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Low Cost Alternative USB-to-GPIB Controller 2018-05-12

I was pressed to find a solution for a test automation need. It had to be simple and it had to be inexpensive. This led me to researching for inexpensive GPIB controller I could interface via USB and would allow me to control test equipment with. I planned to control the test equipment with my own software, meaning it did not had to interface with existing NI or Agilent GUIs. Preferably, I needed something that had its own easy to use API.

For any one who knows or has used GPIB, this is not something widely popular unless you are into electronic test equipment. The market is not really mainstream and is dominated by a few major players that usually charge accordingly. I found popular items from National Instruments, Agilent, Prologix, etc. Most which offer great tools on their own, but the charge a good dime for it. The cheapest one was $150, which for me was still a bit to much to experiment with. I found out I could also roll my own with an Arduino or AVR. A bit more searching led me to a group by the name of LQ Electronics. They had a couple of options, probably AVR-based, with some driver tool included (I believe this is similar to the Prologix approach). They happened to be available in Amazon, for about $45. This gets you the "UGPlus USB to GPIB Controller" that can drive at least 5 devices; which I think is an excellent value.

The controller arrived in within a few days of ordering. It includes a very simple (crude) GUI which is ok to quickly checkout the operation of the device and test it out (I would not recommend that GUI for much more than that). I was able to build a custom program using the std library (dll) included and the instructions and examples provided. Within a few hours I was communicating with an old Fluke DMM.

For the old Fluke DMM (which is partially compliant with IEEE488) I found the FIND instruction didn't work all that great with really old equipment. The WRITE function worked very well. And the READ function worked about half the time. But if I followed the READ by a WRITE it seemed to always work. After using the controller with newer equipment (fully supportive of IEEE488.2) it turns out the FIND / READ command limitations were more of a function of the device I was controlling rather than a function of the controller itself.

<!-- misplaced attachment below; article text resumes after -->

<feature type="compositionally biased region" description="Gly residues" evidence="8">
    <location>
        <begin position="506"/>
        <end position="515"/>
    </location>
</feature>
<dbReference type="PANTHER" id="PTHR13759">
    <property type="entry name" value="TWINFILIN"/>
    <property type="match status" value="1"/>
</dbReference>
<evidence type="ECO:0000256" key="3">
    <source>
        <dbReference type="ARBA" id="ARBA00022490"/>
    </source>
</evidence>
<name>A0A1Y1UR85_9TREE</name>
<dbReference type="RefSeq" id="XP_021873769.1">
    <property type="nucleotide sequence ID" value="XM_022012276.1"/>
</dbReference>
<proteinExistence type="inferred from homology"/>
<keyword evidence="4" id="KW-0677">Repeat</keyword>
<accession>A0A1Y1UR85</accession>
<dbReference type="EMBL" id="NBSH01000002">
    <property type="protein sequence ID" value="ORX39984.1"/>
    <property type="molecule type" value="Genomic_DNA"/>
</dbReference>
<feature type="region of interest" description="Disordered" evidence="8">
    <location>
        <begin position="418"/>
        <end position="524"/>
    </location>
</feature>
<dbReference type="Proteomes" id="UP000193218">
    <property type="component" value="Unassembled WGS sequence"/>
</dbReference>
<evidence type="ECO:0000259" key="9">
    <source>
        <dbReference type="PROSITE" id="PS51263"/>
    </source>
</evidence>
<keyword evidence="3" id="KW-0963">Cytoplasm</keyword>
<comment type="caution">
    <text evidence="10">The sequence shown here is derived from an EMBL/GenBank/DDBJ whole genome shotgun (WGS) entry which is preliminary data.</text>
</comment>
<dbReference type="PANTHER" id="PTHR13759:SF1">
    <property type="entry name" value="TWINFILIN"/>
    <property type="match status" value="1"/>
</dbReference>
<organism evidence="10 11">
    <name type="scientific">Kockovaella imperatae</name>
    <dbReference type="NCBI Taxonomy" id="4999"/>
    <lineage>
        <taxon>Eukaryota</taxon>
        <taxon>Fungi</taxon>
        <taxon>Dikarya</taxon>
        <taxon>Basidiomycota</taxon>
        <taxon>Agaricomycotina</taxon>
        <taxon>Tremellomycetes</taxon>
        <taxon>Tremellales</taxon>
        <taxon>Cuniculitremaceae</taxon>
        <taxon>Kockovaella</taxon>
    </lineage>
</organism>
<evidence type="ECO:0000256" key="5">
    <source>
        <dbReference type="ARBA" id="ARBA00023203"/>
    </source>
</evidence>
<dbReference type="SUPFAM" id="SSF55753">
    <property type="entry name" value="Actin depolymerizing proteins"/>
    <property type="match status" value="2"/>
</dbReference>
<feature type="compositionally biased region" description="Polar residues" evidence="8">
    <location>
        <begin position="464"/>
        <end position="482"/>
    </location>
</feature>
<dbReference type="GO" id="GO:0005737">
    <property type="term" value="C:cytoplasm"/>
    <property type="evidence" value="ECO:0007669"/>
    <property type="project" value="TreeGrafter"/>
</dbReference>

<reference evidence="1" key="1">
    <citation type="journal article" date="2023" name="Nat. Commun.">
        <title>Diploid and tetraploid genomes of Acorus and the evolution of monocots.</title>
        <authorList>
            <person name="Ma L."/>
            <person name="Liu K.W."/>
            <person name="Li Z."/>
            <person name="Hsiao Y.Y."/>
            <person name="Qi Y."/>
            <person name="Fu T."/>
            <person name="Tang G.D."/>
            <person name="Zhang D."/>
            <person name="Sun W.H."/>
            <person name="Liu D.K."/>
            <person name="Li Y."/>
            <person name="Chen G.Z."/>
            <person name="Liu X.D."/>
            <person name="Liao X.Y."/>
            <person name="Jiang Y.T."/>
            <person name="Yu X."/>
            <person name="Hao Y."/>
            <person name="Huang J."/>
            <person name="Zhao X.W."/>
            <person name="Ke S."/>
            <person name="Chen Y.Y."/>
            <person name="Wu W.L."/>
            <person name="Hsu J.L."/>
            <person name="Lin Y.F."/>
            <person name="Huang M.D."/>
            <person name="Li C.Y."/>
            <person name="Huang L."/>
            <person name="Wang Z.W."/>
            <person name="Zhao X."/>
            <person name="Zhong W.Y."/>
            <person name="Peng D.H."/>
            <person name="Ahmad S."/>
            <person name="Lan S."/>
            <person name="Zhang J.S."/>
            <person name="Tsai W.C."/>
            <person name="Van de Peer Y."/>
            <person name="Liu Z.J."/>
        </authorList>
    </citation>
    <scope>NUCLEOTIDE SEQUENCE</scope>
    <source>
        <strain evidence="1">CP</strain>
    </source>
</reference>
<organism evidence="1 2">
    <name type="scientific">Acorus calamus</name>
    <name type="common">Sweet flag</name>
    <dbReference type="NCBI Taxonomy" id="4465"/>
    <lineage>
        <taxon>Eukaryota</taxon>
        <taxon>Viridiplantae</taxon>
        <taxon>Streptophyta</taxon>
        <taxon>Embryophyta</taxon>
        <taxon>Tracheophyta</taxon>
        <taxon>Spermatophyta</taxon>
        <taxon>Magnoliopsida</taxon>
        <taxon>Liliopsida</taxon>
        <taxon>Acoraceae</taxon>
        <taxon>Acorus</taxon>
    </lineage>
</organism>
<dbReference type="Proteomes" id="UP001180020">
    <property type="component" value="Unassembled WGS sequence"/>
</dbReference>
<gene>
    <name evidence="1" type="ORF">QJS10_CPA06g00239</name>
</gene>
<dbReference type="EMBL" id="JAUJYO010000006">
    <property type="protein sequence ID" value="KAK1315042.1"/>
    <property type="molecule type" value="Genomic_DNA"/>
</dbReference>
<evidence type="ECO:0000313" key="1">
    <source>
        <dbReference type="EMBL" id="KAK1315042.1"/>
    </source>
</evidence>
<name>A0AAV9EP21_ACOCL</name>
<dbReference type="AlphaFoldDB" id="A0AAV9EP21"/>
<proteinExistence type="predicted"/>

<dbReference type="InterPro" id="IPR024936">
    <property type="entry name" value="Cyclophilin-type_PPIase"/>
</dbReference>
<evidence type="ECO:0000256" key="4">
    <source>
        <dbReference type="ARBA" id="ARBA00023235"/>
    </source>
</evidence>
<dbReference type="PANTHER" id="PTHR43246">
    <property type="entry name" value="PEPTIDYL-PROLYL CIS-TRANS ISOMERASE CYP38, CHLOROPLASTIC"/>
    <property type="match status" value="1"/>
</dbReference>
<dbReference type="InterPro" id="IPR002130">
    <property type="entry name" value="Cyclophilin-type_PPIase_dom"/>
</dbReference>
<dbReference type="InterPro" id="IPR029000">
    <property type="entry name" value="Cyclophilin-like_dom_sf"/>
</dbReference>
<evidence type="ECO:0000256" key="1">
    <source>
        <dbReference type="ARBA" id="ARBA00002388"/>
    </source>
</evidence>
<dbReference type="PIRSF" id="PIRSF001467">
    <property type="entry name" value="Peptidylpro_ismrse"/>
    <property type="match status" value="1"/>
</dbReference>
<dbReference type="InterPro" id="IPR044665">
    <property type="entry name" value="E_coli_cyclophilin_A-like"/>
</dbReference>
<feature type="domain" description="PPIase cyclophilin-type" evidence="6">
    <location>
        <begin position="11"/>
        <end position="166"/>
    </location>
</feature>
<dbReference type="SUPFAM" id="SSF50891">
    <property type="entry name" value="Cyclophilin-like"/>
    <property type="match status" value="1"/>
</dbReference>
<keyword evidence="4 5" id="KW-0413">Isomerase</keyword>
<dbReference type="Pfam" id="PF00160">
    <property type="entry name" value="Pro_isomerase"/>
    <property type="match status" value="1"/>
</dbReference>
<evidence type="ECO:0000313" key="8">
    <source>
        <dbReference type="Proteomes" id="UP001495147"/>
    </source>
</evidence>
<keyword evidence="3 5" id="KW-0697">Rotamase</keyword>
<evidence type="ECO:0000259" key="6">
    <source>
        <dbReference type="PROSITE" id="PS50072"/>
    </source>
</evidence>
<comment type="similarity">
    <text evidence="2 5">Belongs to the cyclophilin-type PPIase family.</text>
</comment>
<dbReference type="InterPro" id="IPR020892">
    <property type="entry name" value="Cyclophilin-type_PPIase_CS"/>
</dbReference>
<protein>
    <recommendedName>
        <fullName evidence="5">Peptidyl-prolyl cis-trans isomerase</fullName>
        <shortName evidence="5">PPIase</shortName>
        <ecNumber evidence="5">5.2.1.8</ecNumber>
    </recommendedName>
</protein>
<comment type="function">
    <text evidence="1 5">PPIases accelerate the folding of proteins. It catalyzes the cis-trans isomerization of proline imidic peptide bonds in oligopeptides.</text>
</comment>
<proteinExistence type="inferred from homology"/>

I have tried this controller with an old Fuke DMM, an Agilent 443x Signal Generators, an Aeroflex NAV2000 signal generator, Agilent power supplies, and Sorensen power supplies. It has worked great with the newer equipment (Agilent, NAV2000, Sorensen); READ, WRITE, and QUERY functions have worked without issues. It works ok with the Fluke DMM, which I had to work around with timing on the READ instructions. I now believe the difference with the Fluke DMM is that while the newer equipment is fully compliant to the IEEE488.2 interface, the Fluke DMM is only partially compliant with the IEEE488 interface. After the initial configuration and troubleshooting I had it driving three pieces of equipment without any issues, and later 5 pieces of equipment (again with no issues). I highly recommend this controller for its value and the ease of programming.

A word of caution follows. To use the device with your own custom program you still need to install the provided program as it installs drivers and DLLs that you will need. I contacted customer service to ask about this and they promptly responded that doing this was required in any PC you plan to use the controller. Not a bad thing, just something to keep in mind.
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languer
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